underway and are open to States, Tribes, Technical Assistance Providers,
 and Systems (contact the  Safe Drinking Water Hotline at 1-800-426-
 4791 to register). The full text of the FBRR as well as several fact sheets
 and guidance materials may be found at

 Ground Water Rule Update

 On May 10,2000,EPA proposed rules to protect consumers of public
drinking water supplies, which draw water from wells, springs or other
ground water sources, from microbial contaminants (Federal Register,
vol.65,no.91,pages 30194-30274). The EPA is required under the Safe
 Drinking Water Act to promulgate the Ground Water Rule (GWR) to
require disinfection, as necessary, for drinking water  systems using
ground water. Drinking water systems using surface  water have been
required to disinfect since 1989. The GWR establishes a multi-barrier
strategy designed to identify high-risk water systems, and will require
corrective action (which may include; disinfection, elimination of
contamination sources, correcting significant deficiencies, or obtaining a
 new source)only where contamination or significant deficiencies have
 been identified. The Ground Water Rule is expected to be promulgate
 in late 2002.

 Long Term 1 Enhanced Surface Water Treatment

   EPA finalized the Long Term 1 Enhanced Surface Water Treatment
 Rule (LT1ESWTR) on January 14th, 2002 (vol. 67, no. 9, pages 1811-
 1844). The purposes of the LT1ESWTR are to improve control of
 microbial pathogens, specifically the protozoan Cryptosporidium, in
 drinking water, and address risk trade-offs with disinfection
 byproducts.  The rule will require certain public water systems to meet
 strengthened filtration requirements. It will also require systems to
 calculate levels of microbial inactivation to ensure that microbial
 protection is not jeopardized if systems make changes to comply with
 requirements of the Stage 1 Disinfectants and Disinfection Byproducts
 Rule (Stage 1 -DBPR).  This rule, which addresses public water systems
 that use surface water or ground water under the direct influence of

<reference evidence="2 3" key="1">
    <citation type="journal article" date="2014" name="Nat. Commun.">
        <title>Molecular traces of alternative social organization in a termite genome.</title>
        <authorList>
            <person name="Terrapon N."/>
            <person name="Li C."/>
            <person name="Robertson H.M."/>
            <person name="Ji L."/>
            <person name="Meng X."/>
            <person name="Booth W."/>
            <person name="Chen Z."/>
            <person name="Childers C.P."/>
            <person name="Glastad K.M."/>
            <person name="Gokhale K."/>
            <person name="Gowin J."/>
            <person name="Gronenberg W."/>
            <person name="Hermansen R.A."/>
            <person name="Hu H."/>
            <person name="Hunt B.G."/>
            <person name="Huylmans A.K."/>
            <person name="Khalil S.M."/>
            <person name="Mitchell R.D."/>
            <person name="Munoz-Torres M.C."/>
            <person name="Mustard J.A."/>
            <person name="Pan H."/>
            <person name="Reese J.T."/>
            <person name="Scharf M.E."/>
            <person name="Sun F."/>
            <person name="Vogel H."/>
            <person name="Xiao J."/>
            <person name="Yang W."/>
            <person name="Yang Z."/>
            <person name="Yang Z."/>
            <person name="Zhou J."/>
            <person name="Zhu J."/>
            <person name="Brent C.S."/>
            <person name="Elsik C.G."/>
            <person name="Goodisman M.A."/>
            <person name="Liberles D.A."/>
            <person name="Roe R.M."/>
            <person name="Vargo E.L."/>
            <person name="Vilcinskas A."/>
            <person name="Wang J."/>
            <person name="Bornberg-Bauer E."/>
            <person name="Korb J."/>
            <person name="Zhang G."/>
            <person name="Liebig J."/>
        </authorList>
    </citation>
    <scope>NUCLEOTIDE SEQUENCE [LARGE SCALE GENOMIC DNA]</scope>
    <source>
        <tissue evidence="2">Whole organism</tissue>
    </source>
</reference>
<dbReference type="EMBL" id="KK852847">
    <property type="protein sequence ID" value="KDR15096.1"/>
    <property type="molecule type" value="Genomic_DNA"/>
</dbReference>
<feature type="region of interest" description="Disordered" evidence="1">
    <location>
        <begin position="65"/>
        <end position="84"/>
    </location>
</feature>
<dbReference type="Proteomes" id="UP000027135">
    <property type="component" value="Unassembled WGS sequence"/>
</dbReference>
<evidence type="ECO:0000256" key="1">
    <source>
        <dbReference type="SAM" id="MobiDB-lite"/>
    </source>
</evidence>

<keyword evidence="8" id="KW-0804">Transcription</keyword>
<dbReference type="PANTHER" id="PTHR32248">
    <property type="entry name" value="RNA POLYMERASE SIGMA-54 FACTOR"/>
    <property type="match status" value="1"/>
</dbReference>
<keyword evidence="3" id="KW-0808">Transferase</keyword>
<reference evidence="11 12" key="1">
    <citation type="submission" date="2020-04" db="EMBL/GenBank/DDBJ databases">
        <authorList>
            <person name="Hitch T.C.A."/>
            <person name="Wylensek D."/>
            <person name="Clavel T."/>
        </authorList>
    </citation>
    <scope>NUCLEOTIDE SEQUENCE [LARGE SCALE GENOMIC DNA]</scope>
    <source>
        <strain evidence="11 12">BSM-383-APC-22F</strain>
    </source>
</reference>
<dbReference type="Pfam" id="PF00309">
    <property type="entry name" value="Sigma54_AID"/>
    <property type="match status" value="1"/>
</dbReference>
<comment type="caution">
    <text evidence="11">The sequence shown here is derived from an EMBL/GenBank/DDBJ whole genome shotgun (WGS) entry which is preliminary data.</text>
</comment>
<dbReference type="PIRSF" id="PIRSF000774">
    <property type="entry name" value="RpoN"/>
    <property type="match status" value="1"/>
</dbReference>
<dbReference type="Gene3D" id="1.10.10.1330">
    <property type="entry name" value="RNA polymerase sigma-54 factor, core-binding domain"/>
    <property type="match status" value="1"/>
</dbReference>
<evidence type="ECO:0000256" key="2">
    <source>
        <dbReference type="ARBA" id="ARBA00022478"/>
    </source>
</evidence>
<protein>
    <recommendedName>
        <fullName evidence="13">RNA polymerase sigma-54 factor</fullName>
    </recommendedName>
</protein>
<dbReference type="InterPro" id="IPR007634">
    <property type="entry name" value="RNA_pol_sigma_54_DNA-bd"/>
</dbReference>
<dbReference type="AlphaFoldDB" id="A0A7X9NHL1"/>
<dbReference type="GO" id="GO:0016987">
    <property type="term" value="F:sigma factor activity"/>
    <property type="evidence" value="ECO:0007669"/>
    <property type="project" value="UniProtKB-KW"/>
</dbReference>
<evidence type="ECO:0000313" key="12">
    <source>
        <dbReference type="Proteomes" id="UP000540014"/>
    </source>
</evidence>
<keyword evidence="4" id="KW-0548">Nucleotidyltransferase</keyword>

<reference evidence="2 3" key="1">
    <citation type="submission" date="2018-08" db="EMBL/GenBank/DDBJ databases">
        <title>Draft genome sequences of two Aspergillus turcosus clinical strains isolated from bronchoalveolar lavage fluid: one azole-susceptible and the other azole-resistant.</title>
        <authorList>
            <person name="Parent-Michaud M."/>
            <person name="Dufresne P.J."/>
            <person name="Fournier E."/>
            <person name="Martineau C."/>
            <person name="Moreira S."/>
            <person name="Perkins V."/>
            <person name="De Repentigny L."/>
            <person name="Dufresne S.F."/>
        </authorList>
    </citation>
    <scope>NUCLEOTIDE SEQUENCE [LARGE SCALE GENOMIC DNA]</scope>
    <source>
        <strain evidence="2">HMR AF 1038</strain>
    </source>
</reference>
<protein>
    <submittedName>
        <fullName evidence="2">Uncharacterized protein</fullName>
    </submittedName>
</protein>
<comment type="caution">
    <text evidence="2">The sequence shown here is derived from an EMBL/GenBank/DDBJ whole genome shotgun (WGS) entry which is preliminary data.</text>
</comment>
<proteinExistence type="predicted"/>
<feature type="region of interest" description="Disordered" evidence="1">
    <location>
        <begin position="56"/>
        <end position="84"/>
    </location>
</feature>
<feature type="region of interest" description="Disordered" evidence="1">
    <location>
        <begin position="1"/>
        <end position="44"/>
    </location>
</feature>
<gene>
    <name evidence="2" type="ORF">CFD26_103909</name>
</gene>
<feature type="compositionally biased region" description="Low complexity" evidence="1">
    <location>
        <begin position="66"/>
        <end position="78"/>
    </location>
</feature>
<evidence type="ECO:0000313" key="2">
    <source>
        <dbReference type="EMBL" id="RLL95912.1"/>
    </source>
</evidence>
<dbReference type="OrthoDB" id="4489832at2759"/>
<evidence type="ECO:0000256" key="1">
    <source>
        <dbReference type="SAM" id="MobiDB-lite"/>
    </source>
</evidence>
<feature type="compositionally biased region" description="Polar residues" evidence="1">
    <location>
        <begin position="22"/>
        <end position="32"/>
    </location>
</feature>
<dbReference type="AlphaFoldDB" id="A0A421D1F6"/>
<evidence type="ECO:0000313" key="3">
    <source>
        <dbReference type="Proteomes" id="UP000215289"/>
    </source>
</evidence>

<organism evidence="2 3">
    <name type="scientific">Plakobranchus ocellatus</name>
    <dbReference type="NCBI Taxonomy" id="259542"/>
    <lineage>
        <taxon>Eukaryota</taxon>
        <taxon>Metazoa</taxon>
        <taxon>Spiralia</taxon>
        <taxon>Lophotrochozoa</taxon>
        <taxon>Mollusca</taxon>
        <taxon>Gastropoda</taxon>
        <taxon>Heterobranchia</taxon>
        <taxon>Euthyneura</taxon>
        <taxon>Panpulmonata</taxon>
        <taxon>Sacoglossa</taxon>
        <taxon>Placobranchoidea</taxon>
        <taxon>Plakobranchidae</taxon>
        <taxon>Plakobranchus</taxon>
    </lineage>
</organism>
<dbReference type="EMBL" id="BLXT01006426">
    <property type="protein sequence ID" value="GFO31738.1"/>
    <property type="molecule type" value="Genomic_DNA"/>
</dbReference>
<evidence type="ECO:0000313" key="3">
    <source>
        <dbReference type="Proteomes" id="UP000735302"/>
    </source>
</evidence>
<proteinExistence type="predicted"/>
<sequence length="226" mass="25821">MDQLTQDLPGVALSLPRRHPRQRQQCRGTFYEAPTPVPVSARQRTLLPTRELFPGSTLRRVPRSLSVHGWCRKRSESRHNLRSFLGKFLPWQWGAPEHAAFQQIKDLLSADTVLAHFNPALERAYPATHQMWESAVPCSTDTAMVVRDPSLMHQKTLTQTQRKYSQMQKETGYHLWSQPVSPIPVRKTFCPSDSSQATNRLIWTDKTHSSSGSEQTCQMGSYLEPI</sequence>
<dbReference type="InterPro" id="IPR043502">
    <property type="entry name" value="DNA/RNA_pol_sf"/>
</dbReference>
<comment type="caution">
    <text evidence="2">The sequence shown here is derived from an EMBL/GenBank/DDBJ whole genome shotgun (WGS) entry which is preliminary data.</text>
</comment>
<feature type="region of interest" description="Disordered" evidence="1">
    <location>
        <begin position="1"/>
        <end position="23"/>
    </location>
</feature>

surface water serving fewer than  10,000 persons, builds upon the
 framework established for larger systems in the Interim Enhanced
 Surface Water Treatment Rule (IESWTR).

 Stage 2 Disinfectants/Disinfection Byproducts Rule

   The EPA plans to propose a Stage 2 Disinfectants/Disinfection
 Byproducts Rule (DBPR)in late 2002. [Note: Most small systems that
 serve fewer than 500 people and that are in compliance with the Stage 1
 DBPR at the point of maximum residence time most likely will not be
 impacted by the rule. Systems that serve between 500 and 10,000
 people may have an additional monitoring point, in addition to the
 Stage 1 requirements.  If a small system is a "consecutive system,"it
 must comply with the rule on the same schedule as the system with the
 earliest compliance date in the combined distribution system.] The
 intent of the proposed rule is to reduce the variability of exposure to
 disinfection byproducts (DBFs) for people served by different points in
 the distribution systems of public water supplies.  EPA believes that
 this decreased exposure will result in reduced risk from reproductive
 and developmental health effects and cancer. EPA is required under the
 Safe Drinking Water Act to promulgate the rule as the second part of a
 staged set of regulations addressing DBFs. Consistent with Safe
 Drinking Water Act requirements for risk balancing, EPA will propose
 and finalize the Long Term 2 Enhanced Surface Water Treatment Rule
 (LT2ESWTR)at the same time as the Stage 2 DBPR, to ensure parallel
 protection from microbial and DBP risks.

 Long Term 2 Enhanced Surface Water Treatment

  The EPA is currently developing a proposal for the Long Term 2
 Enhanced Surface Water Treatment Rule (LT2ESWTR). The purpose
 of the LT2ESWTR  is to improve upon the microbial protections
 provided by the Interim Enhanced Surface Water Treatment Rule and
Long Term 1 Enhanced Surface Water Treatment Rule, specifically for
 systems with elevated vulnerability to the pathogen Cryptosporidium.
The LT2ESWTR incorporates system specific treatment requirements
 based on a "Microbial Framework" approach. Under LT2ESWTR,
 large systems will monitor for Cryptosporidium in their source water
 for two years. Systems whose source water has Cryptosporidium
concentrations that exceed specified levels will be required to provide
 additional treatment for this pathogen. Systems will choose
technologies to comply with additional treatment requirements from a
                                                 JULY 2002

"toolbox" of options.  Small systems will have the same treatment
requirements as large systems, but will have a reduced monitoring
burden. Small systems will be allowed to monitor for an indicator
organism, like E.coli, and only systems whose indicator concentrations
exceed specified levels will be required to monitor for Cryptosporidium.
The compliance schedule for small systems will be two years later than
that for large systems in order to accommodate the indicator monitoring.

Six-Year Review  - Publication of Notice with